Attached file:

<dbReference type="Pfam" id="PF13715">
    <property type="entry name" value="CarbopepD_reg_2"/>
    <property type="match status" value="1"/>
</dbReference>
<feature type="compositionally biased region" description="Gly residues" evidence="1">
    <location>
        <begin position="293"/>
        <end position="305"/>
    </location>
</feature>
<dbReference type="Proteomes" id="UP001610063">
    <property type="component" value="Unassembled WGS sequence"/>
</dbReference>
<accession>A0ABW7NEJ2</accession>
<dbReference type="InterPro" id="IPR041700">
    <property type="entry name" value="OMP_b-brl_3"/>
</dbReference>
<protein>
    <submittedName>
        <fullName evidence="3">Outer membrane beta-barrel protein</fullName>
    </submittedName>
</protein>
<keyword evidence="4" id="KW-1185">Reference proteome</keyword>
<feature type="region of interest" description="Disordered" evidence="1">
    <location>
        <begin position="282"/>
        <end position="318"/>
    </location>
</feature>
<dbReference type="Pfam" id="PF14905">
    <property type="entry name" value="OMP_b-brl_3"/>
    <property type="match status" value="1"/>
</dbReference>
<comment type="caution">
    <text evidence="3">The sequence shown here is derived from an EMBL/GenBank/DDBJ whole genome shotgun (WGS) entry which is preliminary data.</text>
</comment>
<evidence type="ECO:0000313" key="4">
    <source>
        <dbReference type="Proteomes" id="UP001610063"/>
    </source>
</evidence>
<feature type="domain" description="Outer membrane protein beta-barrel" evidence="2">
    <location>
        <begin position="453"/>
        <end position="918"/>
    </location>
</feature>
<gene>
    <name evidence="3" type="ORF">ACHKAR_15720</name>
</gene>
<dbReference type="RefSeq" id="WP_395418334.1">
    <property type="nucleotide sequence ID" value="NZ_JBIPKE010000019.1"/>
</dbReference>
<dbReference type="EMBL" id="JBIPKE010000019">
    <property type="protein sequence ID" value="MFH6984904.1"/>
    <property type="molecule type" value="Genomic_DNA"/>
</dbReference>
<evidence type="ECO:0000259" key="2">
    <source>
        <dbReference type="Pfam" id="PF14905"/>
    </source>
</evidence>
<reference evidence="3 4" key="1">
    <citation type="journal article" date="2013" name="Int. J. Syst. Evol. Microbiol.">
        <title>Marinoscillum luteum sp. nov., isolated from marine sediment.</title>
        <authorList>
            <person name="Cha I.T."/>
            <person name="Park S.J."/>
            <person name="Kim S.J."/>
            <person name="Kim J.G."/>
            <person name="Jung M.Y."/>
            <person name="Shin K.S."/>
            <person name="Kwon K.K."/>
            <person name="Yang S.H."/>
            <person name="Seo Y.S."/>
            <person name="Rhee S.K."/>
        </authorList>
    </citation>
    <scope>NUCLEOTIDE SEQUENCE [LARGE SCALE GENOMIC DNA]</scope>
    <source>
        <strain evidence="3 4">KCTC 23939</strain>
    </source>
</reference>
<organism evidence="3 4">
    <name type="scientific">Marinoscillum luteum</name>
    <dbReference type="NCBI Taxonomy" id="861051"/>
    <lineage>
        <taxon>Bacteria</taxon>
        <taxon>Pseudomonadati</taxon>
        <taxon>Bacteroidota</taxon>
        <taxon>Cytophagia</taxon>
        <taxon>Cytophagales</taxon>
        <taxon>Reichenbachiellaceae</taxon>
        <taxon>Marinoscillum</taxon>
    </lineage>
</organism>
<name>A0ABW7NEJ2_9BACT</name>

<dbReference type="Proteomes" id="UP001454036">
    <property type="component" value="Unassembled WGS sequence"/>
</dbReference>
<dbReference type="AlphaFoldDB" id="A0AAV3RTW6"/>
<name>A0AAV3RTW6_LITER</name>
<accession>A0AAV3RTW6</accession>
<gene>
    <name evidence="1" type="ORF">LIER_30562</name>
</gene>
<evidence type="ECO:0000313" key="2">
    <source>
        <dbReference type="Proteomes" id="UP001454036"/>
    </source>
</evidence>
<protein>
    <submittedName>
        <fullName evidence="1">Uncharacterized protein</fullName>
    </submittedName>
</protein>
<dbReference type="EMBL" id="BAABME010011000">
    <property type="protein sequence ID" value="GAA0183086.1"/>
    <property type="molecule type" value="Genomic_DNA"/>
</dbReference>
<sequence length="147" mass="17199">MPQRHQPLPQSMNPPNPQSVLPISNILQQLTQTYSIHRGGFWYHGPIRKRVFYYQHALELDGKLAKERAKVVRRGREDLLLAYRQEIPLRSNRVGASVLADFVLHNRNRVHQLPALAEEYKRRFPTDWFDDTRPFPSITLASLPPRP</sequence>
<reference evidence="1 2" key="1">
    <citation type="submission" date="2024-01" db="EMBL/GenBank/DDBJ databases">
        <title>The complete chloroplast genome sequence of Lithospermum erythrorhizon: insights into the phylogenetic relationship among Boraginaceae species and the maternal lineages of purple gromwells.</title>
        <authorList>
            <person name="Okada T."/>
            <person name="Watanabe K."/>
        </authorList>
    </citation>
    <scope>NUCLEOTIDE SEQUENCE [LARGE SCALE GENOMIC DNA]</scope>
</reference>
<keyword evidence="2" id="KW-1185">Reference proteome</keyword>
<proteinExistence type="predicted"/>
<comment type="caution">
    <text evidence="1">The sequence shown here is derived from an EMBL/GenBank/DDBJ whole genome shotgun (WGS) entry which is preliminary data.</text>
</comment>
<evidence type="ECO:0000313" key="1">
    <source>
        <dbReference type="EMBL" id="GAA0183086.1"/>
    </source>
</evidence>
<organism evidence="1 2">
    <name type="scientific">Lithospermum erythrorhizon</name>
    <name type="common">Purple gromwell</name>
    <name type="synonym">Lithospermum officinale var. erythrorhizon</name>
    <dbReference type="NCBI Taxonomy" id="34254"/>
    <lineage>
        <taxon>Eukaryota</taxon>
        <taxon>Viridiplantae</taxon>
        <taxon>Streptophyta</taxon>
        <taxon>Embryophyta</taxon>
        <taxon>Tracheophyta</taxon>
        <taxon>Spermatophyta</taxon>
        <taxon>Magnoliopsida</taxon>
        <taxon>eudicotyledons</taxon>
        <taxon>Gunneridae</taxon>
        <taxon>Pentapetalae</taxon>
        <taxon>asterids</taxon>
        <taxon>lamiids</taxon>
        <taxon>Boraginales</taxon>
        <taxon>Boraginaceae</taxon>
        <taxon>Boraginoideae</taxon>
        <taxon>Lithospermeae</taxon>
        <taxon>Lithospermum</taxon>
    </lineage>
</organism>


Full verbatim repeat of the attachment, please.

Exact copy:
<dbReference type="Pfam" id="PF13715">
    <property type="entry name" value="CarbopepD_reg_2"/>
    <property type="match status" value="1"/>
</dbReference>
<feature type="compositionally biased region" description="Gly residues" evidence="1">
    <location>
        <begin position="293"/>
        <end position="305"/>
    </location>
</feature>
<dbReference type="Proteomes" id="UP001610063">
    <property type="component" value="Unassembled WGS sequence"/>
</dbReference>
<accession>A0ABW7NEJ2</accession>
<dbReference type="InterPro" id="IPR041700">
    <property type="entry name" value="OMP_b-brl_3"/>
</dbReference>
<protein>
    <submittedName>
        <fullName evidence="3">Outer membrane beta-barrel protein</fullName>
    </submittedName>
</protein>
<keyword evidence="4" id="KW-1185">Reference proteome</keyword>
<feature type="region of interest" description="Disordered" evidence="1">
    <location>
        <begin position="282"/>
        <end position="318"/>
    </location>
</feature>
<dbReference type="Pfam" id="PF14905">
    <property type="entry name" value="OMP_b-brl_3"/>
    <property type="match status" value="1"/>
</dbReference>
<comment type="caution">
    <text evidence="3">The sequence shown here is derived from an EMBL/GenBank/DDBJ whole genome shotgun (WGS) entry which is preliminary data.</text>
</comment>
<evidence type="ECO:0000313" key="4">
    <source>
        <dbReference type="Proteomes" id="UP001610063"/>
    </source>
</evidence>
<feature type="domain" description="Outer membrane protein beta-barrel" evidence="2">
    <location>
        <begin position="453"/>
        <end position="918"/>
    </location>
</feature>
<gene>
    <name evidence="3" type="ORF">ACHKAR_15720</name>
</gene>
<dbReference type="RefSeq" id="WP_395418334.1">
    <property type="nucleotide sequence ID" value="NZ_JBIPKE010000019.1"/>
</dbReference>
<dbReference type="EMBL" id="JBIPKE010000019">
    <property type="protein sequence ID" value="MFH6984904.1"/>
    <property type="molecule type" value="Genomic_DNA"/>
</dbReference>
<evidence type="ECO:0000259" key="2">
    <source>
        <dbReference type="Pfam" id="PF14905"/>
    </source>
</evidence>
<reference evidence="3 4" key="1">
    <citation type="journal article" date="2013" name="Int. J. Syst. Evol. Microbiol.">
        <title>Marinoscillum luteum sp. nov., isolated from marine sediment.</title>
        <authorList>
            <person name="Cha I.T."/>
            <person name="Park S.J."/>
            <person name="Kim S.J."/>
            <person name="Kim J.G."/>
            <person name="Jung M.Y."/>
            <person name="Shin K.S."/>
            <person name="Kwon K.K."/>
            <person name="Yang S.H."/>
            <person name="Seo Y.S."/>
            <person name="Rhee S.K."/>
        </authorList>
    </citation>
    <scope>NUCLEOTIDE SEQUENCE [LARGE SCALE GENOMIC DNA]</scope>
    <source>
        <strain evidence="3 4">KCTC 23939</strain>
    </source>
</reference>
<organism evidence="3 4">
    <name type="scientific">Marinoscillum luteum</name>
    <dbReference type="NCBI Taxonomy" id="861051"/>
    <lineage>
        <taxon>Bacteria</taxon>
        <taxon>Pseudomonadati</taxon>
        <taxon>Bacteroidota</taxon>
        <taxon>Cytophagia</taxon>
        <taxon>Cytophagales</taxon>
        <taxon>Reichenbachiellaceae</taxon>
        <taxon>Marinoscillum</taxon>
    </lineage>
</organism>
<name>A0ABW7NEJ2_9BACT</name>

<dbReference type="Proteomes" id="UP001454036">
    <property type="component" value="Unassembled WGS sequence"/>
</dbReference>
<dbReference type="AlphaFoldDB" id="A0AAV3RTW6"/>
<name>A0AAV3RTW6_LITER</name>
<accession>A0AAV3RTW6</accession>
<gene>
    <name evidence="1" type="ORF">LIER_30562</name>
</gene>
<evidence type="ECO:0000313" key="2">
    <source>
        <dbReference type="Proteomes" id="UP001454036"/>
    </source>
</evidence>
<protein>
    <submittedName>
        <fullName evidence="1">Uncharacterized protein</fullName>
    </submittedName>
</protein>
<dbReference type="EMBL" id="BAABME010011000">
    <property type="protein sequence ID" value="GAA0183086.1"/>
    <property type="molecule type" value="Genomic_DNA"/>
</dbReference>
<sequence length="147" mass="17199">MPQRHQPLPQSMNPPNPQSVLPISNILQQLTQTYSIHRGGFWYHGPIRKRVFYYQHALELDGKLAKERAKVVRRGREDLLLAYRQEIPLRSNRVGASVLADFVLHNRNRVHQLPALAEEYKRRFPTDWFDDTRPFPSITLASLPPRP</sequence>
<reference evidence="1 2" key="1">
    <citation type="submission" date="2024-01" db="EMBL/GenBank/DDBJ databases">
        <title>The complete chloroplast genome sequence of Lithospermum erythrorhizon: insights into the phylogenetic relationship among Boraginaceae species and the maternal lineages of purple gromwells.</title>
        <authorList>
            <person name="Okada T."/>
            <person name="Watanabe K."/>
        </authorList>
    </citation>
    <scope>NUCLEOTIDE SEQUENCE [LARGE SCALE GENOMIC DNA]</scope>
</reference>
<keyword evidence="2" id="KW-1185">Reference proteome</keyword>
<proteinExistence type="predicted"/>
<comment type="caution">
    <text evidence="1">The sequence shown here is derived from an EMBL/GenBank/DDBJ whole genome shotgun (WGS) entry which is preliminary data.</text>
</comment>
<evidence type="ECO:0000313" key="1">
    <source>
        <dbReference type="EMBL" id="GAA0183086.1"/>
    </source>
</evidence>
<organism evidence="1 2">
    <name type="scientific">Lithospermum erythrorhizon</name>
    <name type="common">Purple gromwell</name>
    <name type="synonym">Lithospermum officinale var. erythrorhizon</name>
    <dbReference type="NCBI Taxonomy" id="34254"/>
    <lineage>
        <taxon>Eukaryota</taxon>
        <taxon>Viridiplantae</taxon>
        <taxon>Streptophyta</taxon>
        <taxon>Embryophyta</taxon>
        <taxon>Tracheophyta</taxon>
        <taxon>Spermatophyta</taxon>
        <taxon>Magnoliopsida</taxon>
        <taxon>eudicotyledons</taxon>
        <taxon>Gunneridae</taxon>
        <taxon>Pentapetalae</taxon>
        <taxon>asterids</taxon>
        <taxon>lamiids</taxon>
        <taxon>Boraginales</taxon>
        <taxon>Boraginaceae</taxon>
        <taxon>Boraginoideae</taxon>
        <taxon>Lithospermeae</taxon>
        <taxon>Lithospermum</taxon>
    </lineage>
</organism>